Roger Wehbe had a dream. He wanted to organize a group of ethical SEM professionals that could band together as the Association of Search Engine Professionals. His company, Yooter InterActive, spent time working with a group of SEM firms to try and establish guidelines for the group, but called it quits when no consensus could be reached.

Wehbe noticed that various other groups had also failed to set up a professional organization for search engine optimization specialists that would require adherence to a set of guidelines. Most of these groups either dissolved, or went ahead with their launch without requiring any ethical or professional guidelines.

So, rather than waste a perfectly good domain name, he decided to set up the "Association of Search Engine Spammers." The parody site explains; "...we felt it is easier to manage spammers. We already know they are up to no good."

The group accepts applications from any using a variety of techniques, including:

  • white on white text
  • sneaky redirects
  • 1x1 images with alt tags keyword stuffed to the max
  • doorway pages
  • spam forums, wiki's and blogs
  • sellers of fake pagerank text links
  • nofollow tags on all our reciprocal links
  • click fraud on competitions ads

The site also sums up the ideal line of thinking for their target members: "we believe that the Internet is our playground and our idea of fun is making sure that our Casino site ranks higher than 'Gamblers Anonymous'".

While the site was designed to be tongue in cheek, it does point out some serious issues that the industry has still not managed to address. Setting up any type of code of ethics or list of acceptable practices in an industry so new and so varied is difficult. SEMPO and other groups gave thought to it, but bypassed on any type of hard and fast requirements for two reasons:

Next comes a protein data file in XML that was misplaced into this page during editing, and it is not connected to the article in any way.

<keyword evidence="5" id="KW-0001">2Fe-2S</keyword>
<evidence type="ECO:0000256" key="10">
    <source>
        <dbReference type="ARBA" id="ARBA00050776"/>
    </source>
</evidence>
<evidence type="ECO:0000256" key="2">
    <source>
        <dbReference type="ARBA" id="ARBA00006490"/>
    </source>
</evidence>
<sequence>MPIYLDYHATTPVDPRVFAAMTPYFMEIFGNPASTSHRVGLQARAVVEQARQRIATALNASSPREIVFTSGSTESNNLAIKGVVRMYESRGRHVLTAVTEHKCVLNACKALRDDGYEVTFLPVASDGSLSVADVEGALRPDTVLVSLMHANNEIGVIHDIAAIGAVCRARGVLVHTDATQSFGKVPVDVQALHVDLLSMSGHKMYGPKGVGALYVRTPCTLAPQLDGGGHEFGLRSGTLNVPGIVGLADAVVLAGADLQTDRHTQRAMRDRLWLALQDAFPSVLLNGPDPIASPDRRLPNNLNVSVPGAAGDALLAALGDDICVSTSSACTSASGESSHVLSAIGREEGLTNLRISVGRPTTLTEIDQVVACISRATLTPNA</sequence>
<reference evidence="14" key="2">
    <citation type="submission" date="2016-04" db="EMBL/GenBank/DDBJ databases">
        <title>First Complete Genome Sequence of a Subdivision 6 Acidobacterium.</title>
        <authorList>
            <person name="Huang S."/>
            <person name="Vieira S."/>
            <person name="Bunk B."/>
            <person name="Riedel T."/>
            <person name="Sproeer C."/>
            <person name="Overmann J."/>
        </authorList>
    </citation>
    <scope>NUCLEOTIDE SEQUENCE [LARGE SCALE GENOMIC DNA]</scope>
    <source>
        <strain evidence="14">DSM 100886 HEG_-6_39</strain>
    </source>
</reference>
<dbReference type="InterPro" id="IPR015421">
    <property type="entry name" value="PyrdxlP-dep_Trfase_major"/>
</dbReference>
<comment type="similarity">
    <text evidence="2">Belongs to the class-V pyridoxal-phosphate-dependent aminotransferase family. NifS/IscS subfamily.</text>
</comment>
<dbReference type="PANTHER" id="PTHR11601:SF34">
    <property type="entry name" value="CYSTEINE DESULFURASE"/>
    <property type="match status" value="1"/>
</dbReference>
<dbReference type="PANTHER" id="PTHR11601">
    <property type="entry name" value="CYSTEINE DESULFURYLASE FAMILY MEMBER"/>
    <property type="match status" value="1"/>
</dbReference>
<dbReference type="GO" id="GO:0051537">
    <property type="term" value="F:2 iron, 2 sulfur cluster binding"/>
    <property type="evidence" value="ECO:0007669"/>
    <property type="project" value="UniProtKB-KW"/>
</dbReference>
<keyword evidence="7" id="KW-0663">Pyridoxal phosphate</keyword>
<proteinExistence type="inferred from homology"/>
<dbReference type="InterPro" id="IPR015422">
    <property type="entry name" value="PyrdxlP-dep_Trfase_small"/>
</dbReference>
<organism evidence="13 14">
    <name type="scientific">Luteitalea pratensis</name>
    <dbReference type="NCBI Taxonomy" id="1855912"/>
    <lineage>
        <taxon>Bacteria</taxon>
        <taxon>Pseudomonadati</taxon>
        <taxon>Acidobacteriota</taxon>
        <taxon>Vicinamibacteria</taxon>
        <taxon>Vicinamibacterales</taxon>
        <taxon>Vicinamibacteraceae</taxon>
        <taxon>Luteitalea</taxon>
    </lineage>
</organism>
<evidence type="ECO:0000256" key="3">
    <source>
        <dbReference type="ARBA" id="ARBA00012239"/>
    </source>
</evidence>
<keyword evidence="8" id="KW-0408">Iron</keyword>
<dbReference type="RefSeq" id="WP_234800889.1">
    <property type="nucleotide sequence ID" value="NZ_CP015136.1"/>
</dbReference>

1.) Members simply couldn't agree on what was ok and what wasn't

2.) It's nearly impossible to effectively police members for these practices

Although no group has officially adopted it, there does seem to be a general consensus within the industry that full disclosure is a guideline that can be agreed upon. Even many hard core white hat search engine professionals have acknowledged that sites in certain industries are only able to compete using grey, or even black hat techniques. In these areas, the real concern for the face of the industry becomes making sure that the clients understand the risks they are taking when using these techniques.

That said, AOSEP is currently accepting membership applications. Interested parties are invited to review the membership guidelines and to send in their applications. It might not really be worth the time though, AOSEP points out on their web site that they already have "thousands of members," they [the members] just don't know it yet.

Discuss this article in the Small Business Ideas forum.
June 20, 2005

Jennifer Laycock is the Editor of Search Engine Guide, the Social Media Faculty Chair for MarketMotive and offers small business social media strategy & consulting. Jennifer enjoys the challenge of finding unique and creative ways to connect with consumers without spending a fortune in marketing dollars. Though she now prefers to work with small businesses, Jennifer’s clients have included companies like Verizon, American Greetings and Highlights for Children.

Search Engine Guide > Jennifer Laycock > Search Engine Spammers...Unite?